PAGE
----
Cybernetic prostheses meet art history, cartoon physics and the acid-woozy ruins of 1960s counterculture in Mochu’s cinematic universe. The Indian artist’s output spans multiple media, but he is best understood as a writer with a movie camera. Text overflows his films like water from an infinity pool, taking shape as accompanying essays and lecture performances. Like the works of Soviet film-director Dziga Vertov, his videos eschew straightforward narrative exposition for a kind of database cinema of accumulated fragments and a liberal use of special effects. And although nearly a century of technological development separates them, both filmmakers evince an interest in modes of perception and transhumanist utopianism. But whereas Vertov understood the camera lens as a second eye, in Mochu’s hands it becomes something groovier and weirder, tapping into transhistorical astral planes to function more like a third one.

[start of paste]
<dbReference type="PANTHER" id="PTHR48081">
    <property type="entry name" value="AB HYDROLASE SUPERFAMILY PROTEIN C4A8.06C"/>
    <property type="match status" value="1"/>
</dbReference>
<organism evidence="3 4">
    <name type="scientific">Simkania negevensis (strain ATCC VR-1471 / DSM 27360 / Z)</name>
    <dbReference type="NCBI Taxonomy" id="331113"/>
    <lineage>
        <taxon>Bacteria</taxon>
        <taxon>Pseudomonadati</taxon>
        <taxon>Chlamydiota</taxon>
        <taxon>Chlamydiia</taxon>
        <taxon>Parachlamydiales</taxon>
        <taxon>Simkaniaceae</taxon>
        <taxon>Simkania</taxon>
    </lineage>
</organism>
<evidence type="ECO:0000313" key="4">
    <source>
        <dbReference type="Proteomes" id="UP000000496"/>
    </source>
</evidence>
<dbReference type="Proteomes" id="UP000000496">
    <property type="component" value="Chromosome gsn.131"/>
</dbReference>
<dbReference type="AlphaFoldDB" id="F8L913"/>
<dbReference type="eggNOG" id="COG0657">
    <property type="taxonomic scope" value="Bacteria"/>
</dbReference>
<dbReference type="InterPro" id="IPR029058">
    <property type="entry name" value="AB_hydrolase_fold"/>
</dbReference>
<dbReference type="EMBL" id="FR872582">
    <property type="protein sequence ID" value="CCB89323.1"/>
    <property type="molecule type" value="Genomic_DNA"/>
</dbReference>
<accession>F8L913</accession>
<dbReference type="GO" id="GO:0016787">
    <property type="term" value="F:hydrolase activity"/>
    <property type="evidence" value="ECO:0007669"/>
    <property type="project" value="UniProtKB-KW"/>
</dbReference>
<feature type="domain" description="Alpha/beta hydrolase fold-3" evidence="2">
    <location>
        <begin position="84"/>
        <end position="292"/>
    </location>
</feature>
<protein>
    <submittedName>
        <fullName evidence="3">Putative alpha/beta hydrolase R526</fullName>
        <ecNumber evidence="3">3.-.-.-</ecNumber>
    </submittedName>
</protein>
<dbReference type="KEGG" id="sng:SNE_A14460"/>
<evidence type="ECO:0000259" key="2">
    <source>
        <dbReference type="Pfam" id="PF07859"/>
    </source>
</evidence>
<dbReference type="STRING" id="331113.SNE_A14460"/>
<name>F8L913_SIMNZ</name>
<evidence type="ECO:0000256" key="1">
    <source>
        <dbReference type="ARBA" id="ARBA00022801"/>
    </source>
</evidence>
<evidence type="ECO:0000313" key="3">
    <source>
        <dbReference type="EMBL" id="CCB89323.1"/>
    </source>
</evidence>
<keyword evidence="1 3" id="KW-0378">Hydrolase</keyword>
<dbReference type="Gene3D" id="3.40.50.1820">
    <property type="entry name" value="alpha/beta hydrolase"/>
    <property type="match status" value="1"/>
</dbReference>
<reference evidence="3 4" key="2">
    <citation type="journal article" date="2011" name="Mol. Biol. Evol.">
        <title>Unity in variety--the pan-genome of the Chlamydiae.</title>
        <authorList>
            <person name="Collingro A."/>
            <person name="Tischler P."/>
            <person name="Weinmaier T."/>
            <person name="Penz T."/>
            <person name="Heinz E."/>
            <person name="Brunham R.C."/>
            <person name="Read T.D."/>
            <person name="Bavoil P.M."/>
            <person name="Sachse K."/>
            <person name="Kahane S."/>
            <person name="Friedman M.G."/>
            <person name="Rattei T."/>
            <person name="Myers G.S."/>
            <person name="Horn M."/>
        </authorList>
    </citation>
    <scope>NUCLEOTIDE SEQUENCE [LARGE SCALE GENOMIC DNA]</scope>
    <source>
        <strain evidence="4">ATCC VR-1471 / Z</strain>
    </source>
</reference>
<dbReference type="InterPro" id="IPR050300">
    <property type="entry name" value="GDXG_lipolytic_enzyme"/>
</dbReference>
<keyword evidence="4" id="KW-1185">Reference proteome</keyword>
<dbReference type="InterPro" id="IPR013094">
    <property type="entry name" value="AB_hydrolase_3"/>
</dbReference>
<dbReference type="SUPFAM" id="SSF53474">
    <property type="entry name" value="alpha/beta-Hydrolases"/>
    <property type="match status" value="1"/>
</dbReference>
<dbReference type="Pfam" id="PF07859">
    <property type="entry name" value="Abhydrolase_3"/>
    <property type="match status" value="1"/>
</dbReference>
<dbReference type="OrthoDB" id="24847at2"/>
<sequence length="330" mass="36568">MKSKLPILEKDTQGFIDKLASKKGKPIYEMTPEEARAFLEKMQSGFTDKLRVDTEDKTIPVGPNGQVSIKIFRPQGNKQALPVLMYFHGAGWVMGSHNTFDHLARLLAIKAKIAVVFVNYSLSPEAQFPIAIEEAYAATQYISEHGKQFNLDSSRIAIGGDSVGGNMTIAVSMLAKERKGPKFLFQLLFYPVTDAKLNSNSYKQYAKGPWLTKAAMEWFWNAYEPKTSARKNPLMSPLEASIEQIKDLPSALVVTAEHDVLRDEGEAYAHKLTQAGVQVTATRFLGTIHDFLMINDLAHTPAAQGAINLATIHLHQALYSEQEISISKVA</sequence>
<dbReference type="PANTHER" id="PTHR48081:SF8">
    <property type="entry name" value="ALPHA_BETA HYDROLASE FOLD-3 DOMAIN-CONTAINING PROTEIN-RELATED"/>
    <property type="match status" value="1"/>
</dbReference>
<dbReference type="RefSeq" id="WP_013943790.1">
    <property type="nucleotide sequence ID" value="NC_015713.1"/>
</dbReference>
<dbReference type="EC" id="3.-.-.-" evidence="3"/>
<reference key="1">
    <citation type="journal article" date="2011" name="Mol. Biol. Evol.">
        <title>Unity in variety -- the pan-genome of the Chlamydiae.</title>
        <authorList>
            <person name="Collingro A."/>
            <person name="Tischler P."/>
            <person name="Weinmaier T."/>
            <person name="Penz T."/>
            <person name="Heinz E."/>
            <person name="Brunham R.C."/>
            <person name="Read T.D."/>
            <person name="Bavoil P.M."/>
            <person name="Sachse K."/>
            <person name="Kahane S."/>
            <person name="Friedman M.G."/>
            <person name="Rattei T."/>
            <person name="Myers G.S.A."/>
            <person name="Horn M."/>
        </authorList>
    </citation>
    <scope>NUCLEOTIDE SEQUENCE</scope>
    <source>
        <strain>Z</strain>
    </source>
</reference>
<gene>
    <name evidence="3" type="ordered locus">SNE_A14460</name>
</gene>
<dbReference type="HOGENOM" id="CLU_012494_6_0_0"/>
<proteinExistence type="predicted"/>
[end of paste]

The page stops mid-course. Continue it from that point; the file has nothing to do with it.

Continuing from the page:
Mochu was born in Kerala, grew up around India and is currently based between Delhi and Istanbul. He is wary of the identitarian pitfalls that await non-Western artists, and uses this childhood nickname over his legal one for the opacity it grants, explaining over email that “I like the lazy ambiguity it affords (gender, species, ethnicity, collective/individual), nothing is clear in it.” He studied animation and communication design at Delhi’s National Institute of Design during the early 2000s, a time when celluloid was being discontinued and the industry was moving towards nonlinear digital editing. Mochu arrived at experimental cinema via a process of elimination – “I wasn’t interested in ads,” he explains over Skype – and never formally trained as an artist. Later stints at the now-defunct Sarai Institute, set up by Raqs Media Collective in Delhi, and Ashkal Alwan’s Homeworks Program in Beirut further honed his interest in critical theory (Chris Kraus, Kodwo Eshun, Reza Negarestani, Jalal Toufic) and technology.